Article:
Statement of Intent
I am applying for the three-year term Chair-Elect Student Section’s Executive position. From a very young age and throughout my academic career, I have always been passionate about being involved in student affairs and value student representation. As a student, it is my responsibility to ensure that my peers and I are getting the education and experiences we want. I have learnt that it is critical for students to have a voice if they want to see change. Being a part of student life has led me to create wonderful opportunities, build connections, and has made my educational experience worth wild. Throughout school, I have led charity groups that have helped me build my leadership and communication skills; I have been a part of non-profit organizations that have allowed me to help young students and families; and I have been a part of advertising committees that have allowed me to develop my marking and social media skills. These experiences have provided me with wonderful learning opportunities that have allowed me to develop into the student leader I am today, and I wish to take the skills I have developed and share them with the rest of my fellow Canadian Psychology students. I am proud to consider myself an organized, positive, calm, dedicated, creative, team-worker and with these qualities. I hope to represent the voices of many other students, hear their needs, and help make their education experience more enriching by increasing student involvement, engaging student interest, and fostering a student community where all students can come share their experiences and get support.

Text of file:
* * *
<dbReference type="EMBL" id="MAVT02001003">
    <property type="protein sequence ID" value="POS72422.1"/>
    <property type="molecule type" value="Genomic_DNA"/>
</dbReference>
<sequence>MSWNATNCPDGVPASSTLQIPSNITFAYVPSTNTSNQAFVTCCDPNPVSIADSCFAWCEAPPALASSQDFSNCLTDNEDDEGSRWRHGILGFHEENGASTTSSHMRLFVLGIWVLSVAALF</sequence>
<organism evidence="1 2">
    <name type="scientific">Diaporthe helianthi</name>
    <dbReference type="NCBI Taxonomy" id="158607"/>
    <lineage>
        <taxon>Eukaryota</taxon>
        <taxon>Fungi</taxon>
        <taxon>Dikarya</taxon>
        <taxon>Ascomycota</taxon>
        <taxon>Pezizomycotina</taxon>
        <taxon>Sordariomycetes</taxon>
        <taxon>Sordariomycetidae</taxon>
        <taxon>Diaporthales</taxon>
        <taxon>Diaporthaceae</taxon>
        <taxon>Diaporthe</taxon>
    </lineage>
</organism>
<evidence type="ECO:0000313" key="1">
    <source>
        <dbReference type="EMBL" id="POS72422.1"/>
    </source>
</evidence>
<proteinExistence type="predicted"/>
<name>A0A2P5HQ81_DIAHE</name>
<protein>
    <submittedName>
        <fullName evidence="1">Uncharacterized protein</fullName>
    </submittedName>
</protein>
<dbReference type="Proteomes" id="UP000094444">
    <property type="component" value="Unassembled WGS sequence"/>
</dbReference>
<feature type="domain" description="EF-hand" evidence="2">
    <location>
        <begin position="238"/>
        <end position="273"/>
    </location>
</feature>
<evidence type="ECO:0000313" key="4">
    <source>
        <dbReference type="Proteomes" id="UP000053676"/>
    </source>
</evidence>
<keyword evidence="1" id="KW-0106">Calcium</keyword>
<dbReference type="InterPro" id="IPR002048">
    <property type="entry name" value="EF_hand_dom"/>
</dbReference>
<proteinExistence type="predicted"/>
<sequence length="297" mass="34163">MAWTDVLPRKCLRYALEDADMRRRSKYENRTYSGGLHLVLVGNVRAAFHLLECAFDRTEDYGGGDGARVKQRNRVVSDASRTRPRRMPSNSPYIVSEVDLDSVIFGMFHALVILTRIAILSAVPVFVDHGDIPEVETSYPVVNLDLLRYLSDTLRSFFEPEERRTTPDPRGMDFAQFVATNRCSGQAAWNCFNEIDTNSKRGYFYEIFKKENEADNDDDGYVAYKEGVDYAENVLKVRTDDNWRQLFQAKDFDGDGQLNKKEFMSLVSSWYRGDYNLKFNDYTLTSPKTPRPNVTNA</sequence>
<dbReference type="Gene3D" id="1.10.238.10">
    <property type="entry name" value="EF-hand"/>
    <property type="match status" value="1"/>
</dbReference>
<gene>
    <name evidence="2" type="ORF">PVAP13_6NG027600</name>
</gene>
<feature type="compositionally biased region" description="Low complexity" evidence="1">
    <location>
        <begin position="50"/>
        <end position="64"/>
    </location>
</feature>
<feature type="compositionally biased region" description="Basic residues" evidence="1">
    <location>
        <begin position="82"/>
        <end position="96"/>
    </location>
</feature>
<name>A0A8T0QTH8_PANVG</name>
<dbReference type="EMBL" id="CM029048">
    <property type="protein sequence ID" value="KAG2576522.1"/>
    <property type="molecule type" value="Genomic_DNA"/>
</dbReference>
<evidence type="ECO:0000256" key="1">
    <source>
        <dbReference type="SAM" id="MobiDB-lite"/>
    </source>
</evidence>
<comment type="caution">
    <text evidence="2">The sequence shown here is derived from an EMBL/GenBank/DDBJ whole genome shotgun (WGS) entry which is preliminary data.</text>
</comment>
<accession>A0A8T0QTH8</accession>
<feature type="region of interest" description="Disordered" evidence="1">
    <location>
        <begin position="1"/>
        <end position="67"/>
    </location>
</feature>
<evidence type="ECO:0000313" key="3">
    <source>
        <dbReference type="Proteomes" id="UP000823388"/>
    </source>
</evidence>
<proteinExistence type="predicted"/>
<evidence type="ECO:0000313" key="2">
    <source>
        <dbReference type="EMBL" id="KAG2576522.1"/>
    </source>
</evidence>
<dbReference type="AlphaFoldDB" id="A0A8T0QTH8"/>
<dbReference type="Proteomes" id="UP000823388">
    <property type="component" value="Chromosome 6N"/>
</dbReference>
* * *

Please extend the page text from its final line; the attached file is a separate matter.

Erika Infantino is a first year Master’s student in the School and Applied Child Psychology program at McGill University in Montreal, QC. Her research interests include the role of the Individualized Education Plan (IEP) on student success and teachers’ current perspective and barriers to fully utilizing the IEP in the classroom. With the results obtained from her Master’s thesis, she aims to create a teacher intervention that will facilitate the usage of IEPs in classrooms by providing educators with tools to use throughout the year that will facilitate finding evidence-based resources, facilitate group discussion, and help foster strategies that will allow the IEP to become more specific, resourceful, and solution-based. Her undergraduate thesis investigated the role of classroom cohesion on individual levels of prosociality in young students. She is also currently studying graduate students’ and clinicians’ perspectives and use of evidence-base practices and open science platforms. Overall, she is interested in understanding barriers professionals face in better implementing research into their practice; ultimately, narrowing the research-to-practice gap. She is also a program student representative, volunteer at the West Montreal Readaptation Centre, and Client Care coordinator at a private therapy and wellness centre. Previously, she has worked as a research assistant in multiple labs examining the role of peers and parents on youth. All throughout her studies, she has worked and volunteered in a variety of settings that have allowed her to become passionate about working towards growing youth well-being and mental health. On her free time, Erika enjoys walks with her dog and hiking.